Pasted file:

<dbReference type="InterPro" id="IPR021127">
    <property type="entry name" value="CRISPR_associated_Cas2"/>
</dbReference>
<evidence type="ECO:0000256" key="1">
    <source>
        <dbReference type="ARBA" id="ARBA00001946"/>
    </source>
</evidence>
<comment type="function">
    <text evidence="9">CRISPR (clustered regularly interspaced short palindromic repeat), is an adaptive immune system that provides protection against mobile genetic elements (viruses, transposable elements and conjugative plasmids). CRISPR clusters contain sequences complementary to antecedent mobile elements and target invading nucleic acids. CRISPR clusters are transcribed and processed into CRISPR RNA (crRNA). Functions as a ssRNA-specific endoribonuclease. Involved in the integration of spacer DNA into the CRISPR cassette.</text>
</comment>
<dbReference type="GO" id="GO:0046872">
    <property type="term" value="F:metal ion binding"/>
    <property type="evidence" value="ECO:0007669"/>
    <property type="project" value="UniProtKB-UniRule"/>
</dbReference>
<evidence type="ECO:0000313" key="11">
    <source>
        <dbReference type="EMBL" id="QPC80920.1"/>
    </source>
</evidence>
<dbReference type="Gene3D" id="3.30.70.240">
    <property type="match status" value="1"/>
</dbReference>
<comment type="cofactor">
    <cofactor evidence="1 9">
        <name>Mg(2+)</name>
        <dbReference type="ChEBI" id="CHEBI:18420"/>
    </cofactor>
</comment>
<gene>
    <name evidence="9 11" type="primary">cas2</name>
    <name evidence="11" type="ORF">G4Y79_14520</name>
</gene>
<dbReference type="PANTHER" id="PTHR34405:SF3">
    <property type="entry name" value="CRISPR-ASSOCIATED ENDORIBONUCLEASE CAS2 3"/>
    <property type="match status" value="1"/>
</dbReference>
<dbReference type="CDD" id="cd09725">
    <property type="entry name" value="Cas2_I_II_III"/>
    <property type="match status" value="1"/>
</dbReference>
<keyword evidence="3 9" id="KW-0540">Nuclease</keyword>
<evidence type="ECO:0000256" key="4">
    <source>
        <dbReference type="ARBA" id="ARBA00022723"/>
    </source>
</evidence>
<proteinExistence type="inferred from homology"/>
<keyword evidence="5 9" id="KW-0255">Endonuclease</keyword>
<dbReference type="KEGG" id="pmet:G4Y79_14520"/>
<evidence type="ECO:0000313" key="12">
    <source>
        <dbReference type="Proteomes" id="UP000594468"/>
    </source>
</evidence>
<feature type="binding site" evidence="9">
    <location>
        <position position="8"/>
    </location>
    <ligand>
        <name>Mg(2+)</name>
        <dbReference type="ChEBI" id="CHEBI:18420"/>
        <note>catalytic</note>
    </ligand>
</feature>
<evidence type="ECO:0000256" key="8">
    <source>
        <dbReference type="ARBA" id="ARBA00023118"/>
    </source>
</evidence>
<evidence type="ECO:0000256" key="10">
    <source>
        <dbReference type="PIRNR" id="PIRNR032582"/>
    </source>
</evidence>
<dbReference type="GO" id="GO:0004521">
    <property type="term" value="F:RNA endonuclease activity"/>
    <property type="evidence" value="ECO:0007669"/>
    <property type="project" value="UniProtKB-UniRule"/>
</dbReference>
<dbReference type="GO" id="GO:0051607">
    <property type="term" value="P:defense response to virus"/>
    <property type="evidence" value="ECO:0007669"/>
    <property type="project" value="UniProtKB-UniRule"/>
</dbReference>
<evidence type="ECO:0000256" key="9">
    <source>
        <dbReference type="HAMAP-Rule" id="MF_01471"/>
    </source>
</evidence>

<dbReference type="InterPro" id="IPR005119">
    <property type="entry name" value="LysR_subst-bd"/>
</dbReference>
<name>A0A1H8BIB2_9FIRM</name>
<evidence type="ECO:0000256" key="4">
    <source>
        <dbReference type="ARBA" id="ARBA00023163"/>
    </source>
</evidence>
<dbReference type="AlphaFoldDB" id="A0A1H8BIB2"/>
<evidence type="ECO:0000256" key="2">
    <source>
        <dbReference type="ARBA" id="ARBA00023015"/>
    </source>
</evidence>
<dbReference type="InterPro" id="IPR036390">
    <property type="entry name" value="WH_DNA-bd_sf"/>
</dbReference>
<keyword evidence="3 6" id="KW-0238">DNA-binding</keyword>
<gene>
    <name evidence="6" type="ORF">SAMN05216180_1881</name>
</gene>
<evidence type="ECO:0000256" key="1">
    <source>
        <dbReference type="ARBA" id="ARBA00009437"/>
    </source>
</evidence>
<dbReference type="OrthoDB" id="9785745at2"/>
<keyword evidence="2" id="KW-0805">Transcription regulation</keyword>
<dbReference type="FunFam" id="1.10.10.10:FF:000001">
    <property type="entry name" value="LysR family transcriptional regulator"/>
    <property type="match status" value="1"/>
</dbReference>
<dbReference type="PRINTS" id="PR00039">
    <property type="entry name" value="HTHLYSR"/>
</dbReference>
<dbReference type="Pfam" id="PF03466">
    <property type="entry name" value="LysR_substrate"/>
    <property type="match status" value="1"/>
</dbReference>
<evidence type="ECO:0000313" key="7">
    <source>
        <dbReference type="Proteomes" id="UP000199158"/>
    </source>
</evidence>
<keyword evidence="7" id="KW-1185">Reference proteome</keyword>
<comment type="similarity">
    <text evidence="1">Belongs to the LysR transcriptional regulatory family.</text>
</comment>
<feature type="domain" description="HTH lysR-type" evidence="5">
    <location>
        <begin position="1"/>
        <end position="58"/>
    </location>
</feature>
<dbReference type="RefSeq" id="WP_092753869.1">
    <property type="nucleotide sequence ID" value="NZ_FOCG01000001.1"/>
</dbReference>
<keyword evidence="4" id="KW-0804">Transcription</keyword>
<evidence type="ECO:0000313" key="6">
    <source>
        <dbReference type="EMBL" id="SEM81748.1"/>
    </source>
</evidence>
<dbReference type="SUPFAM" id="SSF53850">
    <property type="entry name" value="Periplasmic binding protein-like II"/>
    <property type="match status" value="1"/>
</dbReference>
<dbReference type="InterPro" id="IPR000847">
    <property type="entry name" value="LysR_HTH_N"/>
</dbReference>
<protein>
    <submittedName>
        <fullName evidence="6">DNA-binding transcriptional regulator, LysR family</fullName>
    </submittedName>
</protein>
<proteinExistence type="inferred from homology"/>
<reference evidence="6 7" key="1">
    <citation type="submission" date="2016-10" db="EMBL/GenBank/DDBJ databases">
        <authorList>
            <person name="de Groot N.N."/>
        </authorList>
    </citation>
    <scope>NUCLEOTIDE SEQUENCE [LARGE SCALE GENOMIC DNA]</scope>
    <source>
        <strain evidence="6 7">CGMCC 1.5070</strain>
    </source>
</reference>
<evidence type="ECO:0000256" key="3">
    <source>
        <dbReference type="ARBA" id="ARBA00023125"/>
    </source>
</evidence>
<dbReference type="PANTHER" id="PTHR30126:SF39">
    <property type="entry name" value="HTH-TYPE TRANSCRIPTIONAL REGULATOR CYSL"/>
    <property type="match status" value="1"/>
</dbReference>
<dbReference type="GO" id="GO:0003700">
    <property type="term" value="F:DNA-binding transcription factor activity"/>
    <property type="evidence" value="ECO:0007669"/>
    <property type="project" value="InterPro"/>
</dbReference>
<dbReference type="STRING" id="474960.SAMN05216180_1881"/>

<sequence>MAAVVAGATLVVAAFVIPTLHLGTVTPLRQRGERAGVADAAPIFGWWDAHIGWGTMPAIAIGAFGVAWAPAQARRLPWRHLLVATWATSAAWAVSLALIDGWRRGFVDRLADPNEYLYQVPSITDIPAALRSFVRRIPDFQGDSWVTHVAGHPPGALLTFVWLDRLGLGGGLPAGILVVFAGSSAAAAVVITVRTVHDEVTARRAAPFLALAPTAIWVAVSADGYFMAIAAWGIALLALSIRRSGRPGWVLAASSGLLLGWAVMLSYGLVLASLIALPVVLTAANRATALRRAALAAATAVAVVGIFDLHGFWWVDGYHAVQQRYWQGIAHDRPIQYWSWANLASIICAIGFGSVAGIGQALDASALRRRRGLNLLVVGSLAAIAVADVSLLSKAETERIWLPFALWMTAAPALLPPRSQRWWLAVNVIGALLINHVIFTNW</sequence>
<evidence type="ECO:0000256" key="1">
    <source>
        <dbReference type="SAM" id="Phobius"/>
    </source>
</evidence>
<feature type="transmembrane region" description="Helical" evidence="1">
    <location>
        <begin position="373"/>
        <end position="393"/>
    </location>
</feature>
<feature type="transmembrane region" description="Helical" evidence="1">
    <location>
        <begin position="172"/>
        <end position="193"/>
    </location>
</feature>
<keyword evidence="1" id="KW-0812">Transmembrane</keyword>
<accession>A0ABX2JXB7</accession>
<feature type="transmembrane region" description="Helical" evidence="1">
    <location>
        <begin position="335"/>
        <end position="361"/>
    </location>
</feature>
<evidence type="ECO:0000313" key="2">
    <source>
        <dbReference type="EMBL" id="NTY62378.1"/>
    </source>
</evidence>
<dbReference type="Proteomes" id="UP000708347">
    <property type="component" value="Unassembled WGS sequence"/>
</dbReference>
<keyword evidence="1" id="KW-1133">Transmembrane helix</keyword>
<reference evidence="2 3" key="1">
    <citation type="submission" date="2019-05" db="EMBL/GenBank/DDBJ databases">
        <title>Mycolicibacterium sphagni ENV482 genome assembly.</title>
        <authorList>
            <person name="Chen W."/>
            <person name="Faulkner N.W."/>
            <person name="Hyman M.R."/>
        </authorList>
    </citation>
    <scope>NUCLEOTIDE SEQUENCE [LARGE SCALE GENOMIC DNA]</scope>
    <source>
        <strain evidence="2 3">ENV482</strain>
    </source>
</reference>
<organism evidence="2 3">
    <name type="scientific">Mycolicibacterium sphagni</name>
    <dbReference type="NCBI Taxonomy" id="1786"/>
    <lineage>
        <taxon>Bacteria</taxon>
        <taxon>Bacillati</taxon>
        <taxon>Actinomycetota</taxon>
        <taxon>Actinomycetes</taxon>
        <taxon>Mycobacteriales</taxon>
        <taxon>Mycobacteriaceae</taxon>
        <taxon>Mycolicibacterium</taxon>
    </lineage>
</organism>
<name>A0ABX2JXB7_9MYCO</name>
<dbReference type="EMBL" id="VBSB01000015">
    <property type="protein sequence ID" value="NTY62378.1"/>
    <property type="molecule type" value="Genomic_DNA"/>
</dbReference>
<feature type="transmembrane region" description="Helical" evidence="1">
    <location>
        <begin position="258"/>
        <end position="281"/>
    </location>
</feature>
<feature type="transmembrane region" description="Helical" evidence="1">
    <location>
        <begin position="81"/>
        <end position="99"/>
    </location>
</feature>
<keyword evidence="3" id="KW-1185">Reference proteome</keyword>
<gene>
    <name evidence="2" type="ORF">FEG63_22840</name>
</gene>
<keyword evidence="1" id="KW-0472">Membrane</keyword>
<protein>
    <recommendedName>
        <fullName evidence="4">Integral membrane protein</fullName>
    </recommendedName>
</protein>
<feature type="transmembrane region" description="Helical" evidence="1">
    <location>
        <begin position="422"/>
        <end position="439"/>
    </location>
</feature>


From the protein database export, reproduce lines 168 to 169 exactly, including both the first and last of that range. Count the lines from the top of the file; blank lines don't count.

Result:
<proteinExistence type="inferred from homology"/>
<reference evidence="6 7" key="1">